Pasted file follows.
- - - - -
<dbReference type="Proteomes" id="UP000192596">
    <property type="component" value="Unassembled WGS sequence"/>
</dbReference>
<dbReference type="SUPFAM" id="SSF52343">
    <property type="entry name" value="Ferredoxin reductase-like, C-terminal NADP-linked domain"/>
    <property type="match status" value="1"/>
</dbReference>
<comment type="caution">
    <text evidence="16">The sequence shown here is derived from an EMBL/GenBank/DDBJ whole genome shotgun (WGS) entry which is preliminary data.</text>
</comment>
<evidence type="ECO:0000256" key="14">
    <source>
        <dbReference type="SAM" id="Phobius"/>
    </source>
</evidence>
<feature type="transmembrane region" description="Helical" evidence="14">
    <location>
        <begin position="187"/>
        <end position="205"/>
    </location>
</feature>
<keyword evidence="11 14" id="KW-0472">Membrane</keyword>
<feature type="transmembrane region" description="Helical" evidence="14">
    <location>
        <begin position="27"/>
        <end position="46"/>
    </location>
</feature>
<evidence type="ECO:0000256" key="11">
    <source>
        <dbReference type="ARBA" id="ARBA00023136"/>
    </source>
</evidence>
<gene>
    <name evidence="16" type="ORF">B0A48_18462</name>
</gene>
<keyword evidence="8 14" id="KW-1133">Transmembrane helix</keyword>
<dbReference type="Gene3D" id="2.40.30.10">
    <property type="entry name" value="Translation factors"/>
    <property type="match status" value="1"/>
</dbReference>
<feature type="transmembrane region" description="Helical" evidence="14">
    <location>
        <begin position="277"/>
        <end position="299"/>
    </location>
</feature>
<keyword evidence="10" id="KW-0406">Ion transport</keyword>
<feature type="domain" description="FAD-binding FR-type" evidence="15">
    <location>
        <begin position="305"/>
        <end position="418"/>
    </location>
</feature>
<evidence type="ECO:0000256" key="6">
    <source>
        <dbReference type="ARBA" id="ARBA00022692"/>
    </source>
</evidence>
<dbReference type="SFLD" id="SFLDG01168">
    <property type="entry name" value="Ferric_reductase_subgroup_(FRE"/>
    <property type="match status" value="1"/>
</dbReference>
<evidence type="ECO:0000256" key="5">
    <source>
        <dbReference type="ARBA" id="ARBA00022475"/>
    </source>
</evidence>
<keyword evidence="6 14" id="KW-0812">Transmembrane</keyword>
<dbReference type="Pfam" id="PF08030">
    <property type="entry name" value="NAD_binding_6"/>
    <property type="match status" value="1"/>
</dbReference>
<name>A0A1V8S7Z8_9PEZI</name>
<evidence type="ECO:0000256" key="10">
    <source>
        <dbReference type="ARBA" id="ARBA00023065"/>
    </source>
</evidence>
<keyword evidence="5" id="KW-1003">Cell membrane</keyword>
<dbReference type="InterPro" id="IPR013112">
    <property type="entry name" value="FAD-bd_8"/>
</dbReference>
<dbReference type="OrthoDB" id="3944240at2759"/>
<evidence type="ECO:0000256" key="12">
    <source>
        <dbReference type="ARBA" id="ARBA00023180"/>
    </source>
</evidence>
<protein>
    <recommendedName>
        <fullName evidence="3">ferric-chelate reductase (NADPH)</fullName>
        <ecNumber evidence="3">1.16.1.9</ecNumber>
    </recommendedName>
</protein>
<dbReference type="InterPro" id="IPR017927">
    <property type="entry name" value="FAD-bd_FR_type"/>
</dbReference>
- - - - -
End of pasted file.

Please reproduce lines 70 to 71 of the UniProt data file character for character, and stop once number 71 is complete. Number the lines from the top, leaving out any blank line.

<dbReference type="Pfam" id="PF08030">
    <property type="entry name" value="NAD_binding_6"/>